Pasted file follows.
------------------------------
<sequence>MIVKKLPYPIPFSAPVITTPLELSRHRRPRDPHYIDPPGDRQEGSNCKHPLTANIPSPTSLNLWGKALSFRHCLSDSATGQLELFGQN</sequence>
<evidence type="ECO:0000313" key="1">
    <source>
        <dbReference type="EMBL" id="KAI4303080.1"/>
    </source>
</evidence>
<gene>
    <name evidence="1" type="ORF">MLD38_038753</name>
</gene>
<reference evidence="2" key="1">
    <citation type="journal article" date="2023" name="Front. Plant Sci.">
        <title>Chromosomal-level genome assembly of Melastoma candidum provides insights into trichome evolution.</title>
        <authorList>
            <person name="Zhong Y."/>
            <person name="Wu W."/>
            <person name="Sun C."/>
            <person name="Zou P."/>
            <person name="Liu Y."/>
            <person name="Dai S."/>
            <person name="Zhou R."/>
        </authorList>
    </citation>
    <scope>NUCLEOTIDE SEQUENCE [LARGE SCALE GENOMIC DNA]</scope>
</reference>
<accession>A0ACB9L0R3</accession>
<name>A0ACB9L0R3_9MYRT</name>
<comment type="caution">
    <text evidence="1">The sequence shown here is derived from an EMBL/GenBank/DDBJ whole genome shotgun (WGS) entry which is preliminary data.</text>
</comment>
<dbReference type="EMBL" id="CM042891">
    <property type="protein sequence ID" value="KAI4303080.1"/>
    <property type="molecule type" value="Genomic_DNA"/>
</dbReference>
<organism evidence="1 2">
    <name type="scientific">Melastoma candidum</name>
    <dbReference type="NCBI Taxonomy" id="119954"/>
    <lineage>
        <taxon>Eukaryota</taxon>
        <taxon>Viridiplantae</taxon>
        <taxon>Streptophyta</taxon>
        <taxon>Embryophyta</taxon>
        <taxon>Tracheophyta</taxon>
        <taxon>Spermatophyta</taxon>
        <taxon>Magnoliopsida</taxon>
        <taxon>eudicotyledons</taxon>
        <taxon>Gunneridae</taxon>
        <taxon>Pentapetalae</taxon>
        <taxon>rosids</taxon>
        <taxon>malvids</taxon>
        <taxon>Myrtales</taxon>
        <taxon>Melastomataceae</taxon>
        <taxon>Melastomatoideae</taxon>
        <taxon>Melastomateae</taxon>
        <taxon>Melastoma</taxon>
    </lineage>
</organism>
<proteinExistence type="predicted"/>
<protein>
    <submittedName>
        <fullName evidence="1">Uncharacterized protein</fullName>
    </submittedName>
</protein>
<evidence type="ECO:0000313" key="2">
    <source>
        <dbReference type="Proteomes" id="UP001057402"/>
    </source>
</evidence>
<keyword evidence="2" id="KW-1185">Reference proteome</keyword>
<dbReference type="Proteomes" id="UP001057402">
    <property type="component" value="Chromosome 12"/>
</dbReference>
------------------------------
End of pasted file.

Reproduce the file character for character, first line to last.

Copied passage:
<sequence>MIVKKLPYPIPFSAPVITTPLELSRHRRPRDPHYIDPPGDRQEGSNCKHPLTANIPSPTSLNLWGKALSFRHCLSDSATGQLELFGQN</sequence>
<evidence type="ECO:0000313" key="1">
    <source>
        <dbReference type="EMBL" id="KAI4303080.1"/>
    </source>
</evidence>
<gene>
    <name evidence="1" type="ORF">MLD38_038753</name>
</gene>
<reference evidence="2" key="1">
    <citation type="journal article" date="2023" name="Front. Plant Sci.">
        <title>Chromosomal-level genome assembly of Melastoma candidum provides insights into trichome evolution.</title>
        <authorList>
            <person name="Zhong Y."/>
            <person name="Wu W."/>
            <person name="Sun C."/>
            <person name="Zou P."/>
            <person name="Liu Y."/>
            <person name="Dai S."/>
            <person name="Zhou R."/>
        </authorList>
    </citation>
    <scope>NUCLEOTIDE SEQUENCE [LARGE SCALE GENOMIC DNA]</scope>
</reference>
<accession>A0ACB9L0R3</accession>
<name>A0ACB9L0R3_9MYRT</name>
<comment type="caution">
    <text evidence="1">The sequence shown here is derived from an EMBL/GenBank/DDBJ whole genome shotgun (WGS) entry which is preliminary data.</text>
</comment>
<dbReference type="EMBL" id="CM042891">
    <property type="protein sequence ID" value="KAI4303080.1"/>
    <property type="molecule type" value="Genomic_DNA"/>
</dbReference>
<organism evidence="1 2">
    <name type="scientific">Melastoma candidum</name>
    <dbReference type="NCBI Taxonomy" id="119954"/>
    <lineage>
        <taxon>Eukaryota</taxon>
        <taxon>Viridiplantae</taxon>
        <taxon>Streptophyta</taxon>
        <taxon>Embryophyta</taxon>
        <taxon>Tracheophyta</taxon>
        <taxon>Spermatophyta</taxon>
        <taxon>Magnoliopsida</taxon>
        <taxon>eudicotyledons</taxon>
        <taxon>Gunneridae</taxon>
        <taxon>Pentapetalae</taxon>
        <taxon>rosids</taxon>
        <taxon>malvids</taxon>
        <taxon>Myrtales</taxon>
        <taxon>Melastomataceae</taxon>
        <taxon>Melastomatoideae</taxon>
        <taxon>Melastomateae</taxon>
        <taxon>Melastoma</taxon>
    </lineage>
</organism>
<proteinExistence type="predicted"/>
<protein>
    <submittedName>
        <fullName evidence="1">Uncharacterized protein</fullName>
    </submittedName>
</protein>
<evidence type="ECO:0000313" key="2">
    <source>
        <dbReference type="Proteomes" id="UP001057402"/>
    </source>
</evidence>
<keyword evidence="2" id="KW-1185">Reference proteome</keyword>
<dbReference type="Proteomes" id="UP001057402">
    <property type="component" value="Chromosome 12"/>
</dbReference>